Las Vegas Mob Museum celebrated its first birthday on February 14, 2013 and shares the day with St Valentine. It tells two stories, the Mob story and the story of the law.
Throughout the museum, there are some of the most infamous Mob artefacts, such as the wall from the St. Valentine’s Day Massacre and the barber chair where Albert Anastasia was murdered.
Ellen Knowlton, who retired in 2006 as FBI agent in charge in Las Vegas and was at the helm of the not-for-profit museum’s organization during conception, said FBI officials have shared photographs, transcripts of wiretaps and histories of efforts to kneecap organized crime in the 1950s, ’60s and ’70s. She comments:
“Despite the sort of edgy theme, this museum is historically accurate and it tells the true story of organized crime.”
It opened on February 14, 2012 in a brick federal building that was the centerpiece of this dusty town of 5,100 residents when it began in 1933. In 1950, the three-story building hosted a hearing by Tennessee Sen. Estes Kefauver’s special investigating committee on the rackets.
The stories of mob’s biggest players including Al Capone, Whitey Bulger, Bugsy Siegel, John Gotti are revealed.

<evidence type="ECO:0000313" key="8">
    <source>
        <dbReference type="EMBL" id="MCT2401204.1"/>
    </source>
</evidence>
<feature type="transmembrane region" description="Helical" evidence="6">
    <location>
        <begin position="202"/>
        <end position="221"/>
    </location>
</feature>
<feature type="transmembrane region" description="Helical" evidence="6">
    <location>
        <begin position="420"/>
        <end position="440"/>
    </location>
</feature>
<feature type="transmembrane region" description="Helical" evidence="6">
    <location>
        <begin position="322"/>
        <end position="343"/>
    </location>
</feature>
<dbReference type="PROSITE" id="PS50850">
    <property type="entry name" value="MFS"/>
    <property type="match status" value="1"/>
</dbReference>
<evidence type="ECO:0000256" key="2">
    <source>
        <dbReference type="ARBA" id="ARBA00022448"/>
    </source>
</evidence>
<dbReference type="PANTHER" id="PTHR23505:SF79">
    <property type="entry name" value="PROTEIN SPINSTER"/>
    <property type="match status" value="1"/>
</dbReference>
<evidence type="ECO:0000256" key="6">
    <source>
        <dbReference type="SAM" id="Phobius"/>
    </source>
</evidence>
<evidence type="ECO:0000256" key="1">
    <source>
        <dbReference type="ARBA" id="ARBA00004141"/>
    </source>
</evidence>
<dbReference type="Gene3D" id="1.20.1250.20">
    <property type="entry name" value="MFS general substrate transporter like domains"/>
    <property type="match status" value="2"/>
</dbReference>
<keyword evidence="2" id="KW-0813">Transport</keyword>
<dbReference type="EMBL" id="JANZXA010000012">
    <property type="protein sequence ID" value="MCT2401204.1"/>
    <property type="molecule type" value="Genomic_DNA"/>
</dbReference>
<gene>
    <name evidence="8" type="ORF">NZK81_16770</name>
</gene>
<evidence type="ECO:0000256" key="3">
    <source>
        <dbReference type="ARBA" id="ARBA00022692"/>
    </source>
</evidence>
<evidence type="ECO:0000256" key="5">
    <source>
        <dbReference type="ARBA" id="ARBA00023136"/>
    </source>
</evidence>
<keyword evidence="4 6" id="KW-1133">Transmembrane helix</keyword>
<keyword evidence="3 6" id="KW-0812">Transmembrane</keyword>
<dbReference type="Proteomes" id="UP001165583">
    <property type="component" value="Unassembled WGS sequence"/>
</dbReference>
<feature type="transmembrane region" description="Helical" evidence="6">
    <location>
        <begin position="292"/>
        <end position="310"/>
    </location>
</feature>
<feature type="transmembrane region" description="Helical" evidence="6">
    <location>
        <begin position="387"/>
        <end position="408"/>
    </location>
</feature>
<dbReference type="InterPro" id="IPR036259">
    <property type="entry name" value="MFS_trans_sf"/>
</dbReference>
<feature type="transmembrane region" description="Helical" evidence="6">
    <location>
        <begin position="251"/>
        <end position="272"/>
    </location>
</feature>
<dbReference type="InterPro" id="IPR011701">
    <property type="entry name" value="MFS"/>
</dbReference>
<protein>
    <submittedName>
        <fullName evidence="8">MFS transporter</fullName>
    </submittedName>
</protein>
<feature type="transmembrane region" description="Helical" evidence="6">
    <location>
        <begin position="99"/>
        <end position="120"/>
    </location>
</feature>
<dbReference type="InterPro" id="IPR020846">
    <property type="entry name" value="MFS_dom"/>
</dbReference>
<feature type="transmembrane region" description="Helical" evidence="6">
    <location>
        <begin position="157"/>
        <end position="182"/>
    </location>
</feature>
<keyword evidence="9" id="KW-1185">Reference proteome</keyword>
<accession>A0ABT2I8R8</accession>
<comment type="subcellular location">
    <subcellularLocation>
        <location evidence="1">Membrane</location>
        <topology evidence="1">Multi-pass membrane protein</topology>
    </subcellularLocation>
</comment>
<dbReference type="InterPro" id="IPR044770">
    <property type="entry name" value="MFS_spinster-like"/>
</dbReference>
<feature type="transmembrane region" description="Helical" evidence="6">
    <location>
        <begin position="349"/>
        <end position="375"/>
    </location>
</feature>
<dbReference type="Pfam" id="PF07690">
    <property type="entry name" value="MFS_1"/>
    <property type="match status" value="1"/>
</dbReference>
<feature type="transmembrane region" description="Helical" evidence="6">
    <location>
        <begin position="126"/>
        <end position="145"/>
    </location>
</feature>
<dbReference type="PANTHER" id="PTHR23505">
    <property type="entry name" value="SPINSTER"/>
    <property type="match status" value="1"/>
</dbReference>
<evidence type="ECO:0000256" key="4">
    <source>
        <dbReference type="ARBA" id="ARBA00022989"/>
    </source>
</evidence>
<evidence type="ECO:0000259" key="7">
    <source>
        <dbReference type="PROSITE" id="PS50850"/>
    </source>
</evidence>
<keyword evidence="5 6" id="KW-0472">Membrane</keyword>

It was Bugsy Siegel who pioneered the transformation of this one-time desert stopover into a glittering tourist mecca, opening the $6 million Flamingo hotel on the fledgling Las Vegas Strip in 1946 with financial backing from Lansky.
The movie-star handsome Siegel was rubbed out six months later in Beverly Hills, perhaps because he angered the mob with cost overruns on the hotel.
Spilotro and Rosenthal were associates in the 1970s, when Rosenthal ran several casinos, including the Stardust. Spilotro was killed in 1986 and buried in an Indiana cornfield.
Organized crime was eventually driven out of Las Vegas in the 1970s and ’80s by the FBI, local police and prosecutors, state crackdowns and casino purchases by corporate interests.
The Mob was brought to justice, including Joe Petrosino, Eliot Ness and Estes Kefauver. The museum has the actual courtroom where one of the 14 federal Kefauver Hearings was held in the early 1950s.
Dennis Barrie, who directed the Rock and Roll Hall of Fame in Cleveland and the popular International Spy Museum in Washington designed the museum to show how organized crime and the fight against it shaped modern life. He says:
Whether it’s running the casinos in Las Vegas, or controlling cigarette sales or numbers, or trash collection in any city, organized crime is part of the American culture. Everybody has a Mob story or a brush with the Mob world. Or they at least say they do.
Entrance to the Museum costs $19.95 for adults and $13.95 for children and students.
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